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System Level Specification for Platform FPGAs

Satnam Singh

Platform FPGAs typically contain one or more processors (soft or hard), many system buses, external memory interfaces and edicated hardware and system peripherals like UARTs. Consequently many of the design challenges faced by SoC implementors for ASICs are now also faced by platform FPGA developers. Many of the same solutions apply e.g. extensive use of cores and the abstraction of communication to help manage system interconnection. This presentation shows how system level specification and configuration can be achieved using advanced language based features like type classes in Haskell. This provides a systematic way to specify platforms and to experiment with alternative implementations for sub-block and to help abstractly model communication. We show the advantages of performing platform tailoring using well tested and existing frameworks over ad hoc special purpose scripts for connecting together top-level SoC components. Finally, we suggest how advanced features like reconfigurable components can be modelled in our system.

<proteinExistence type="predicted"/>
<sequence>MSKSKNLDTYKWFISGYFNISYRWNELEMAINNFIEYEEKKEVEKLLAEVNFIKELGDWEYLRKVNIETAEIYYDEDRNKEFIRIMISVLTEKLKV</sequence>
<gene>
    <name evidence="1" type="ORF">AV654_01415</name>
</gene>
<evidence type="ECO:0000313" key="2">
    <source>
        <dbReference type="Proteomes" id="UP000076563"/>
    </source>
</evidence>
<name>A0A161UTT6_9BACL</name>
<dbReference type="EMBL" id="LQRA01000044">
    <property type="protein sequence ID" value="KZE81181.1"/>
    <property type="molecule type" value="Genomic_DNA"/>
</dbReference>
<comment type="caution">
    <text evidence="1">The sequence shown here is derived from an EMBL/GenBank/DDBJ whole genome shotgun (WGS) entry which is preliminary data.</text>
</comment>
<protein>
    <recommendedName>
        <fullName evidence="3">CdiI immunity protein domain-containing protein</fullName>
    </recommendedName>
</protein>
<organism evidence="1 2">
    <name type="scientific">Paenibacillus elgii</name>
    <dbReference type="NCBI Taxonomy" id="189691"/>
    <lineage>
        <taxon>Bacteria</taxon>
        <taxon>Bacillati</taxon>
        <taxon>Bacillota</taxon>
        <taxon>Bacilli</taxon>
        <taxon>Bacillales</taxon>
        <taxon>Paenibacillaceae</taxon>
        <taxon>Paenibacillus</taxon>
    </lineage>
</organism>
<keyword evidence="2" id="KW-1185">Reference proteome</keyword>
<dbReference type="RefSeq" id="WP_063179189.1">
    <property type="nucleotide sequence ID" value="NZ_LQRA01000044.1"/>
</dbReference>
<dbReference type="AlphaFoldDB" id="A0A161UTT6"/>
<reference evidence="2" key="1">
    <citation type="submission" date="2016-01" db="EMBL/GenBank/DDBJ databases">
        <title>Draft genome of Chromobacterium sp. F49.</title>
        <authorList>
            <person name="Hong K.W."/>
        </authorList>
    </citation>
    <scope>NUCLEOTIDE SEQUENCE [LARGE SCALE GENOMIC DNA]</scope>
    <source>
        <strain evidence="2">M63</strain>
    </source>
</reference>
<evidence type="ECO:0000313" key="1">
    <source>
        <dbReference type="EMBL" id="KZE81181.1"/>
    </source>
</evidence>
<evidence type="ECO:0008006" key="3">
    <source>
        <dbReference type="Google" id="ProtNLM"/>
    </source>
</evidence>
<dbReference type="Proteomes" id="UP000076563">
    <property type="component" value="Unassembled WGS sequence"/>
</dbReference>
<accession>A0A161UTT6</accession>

Satnam Singh
Satnam Singh

Satnam Singh works in the area of novel hardware description languages and reconfigurable computing. He completed his PhD in 2000 which showed how to represent many circuit analyses in a systematic way using a technique called non-standard interpretation. As a lecturer at the Electrical Engineering Department and then Computing Science Department of the University of Glasgow he lead research into describing and implementing dynamically reconfigurable systems for high speed Postscript rendering and software radio applications. In conjunction with Mary Sheeran and Koen Classen at Chalmers Technical University he developed the Lava HDL which has been used to create high performed floorplanned FPGA circuits. He is currently working on adapting Lava for system level design at Xilinx Labs.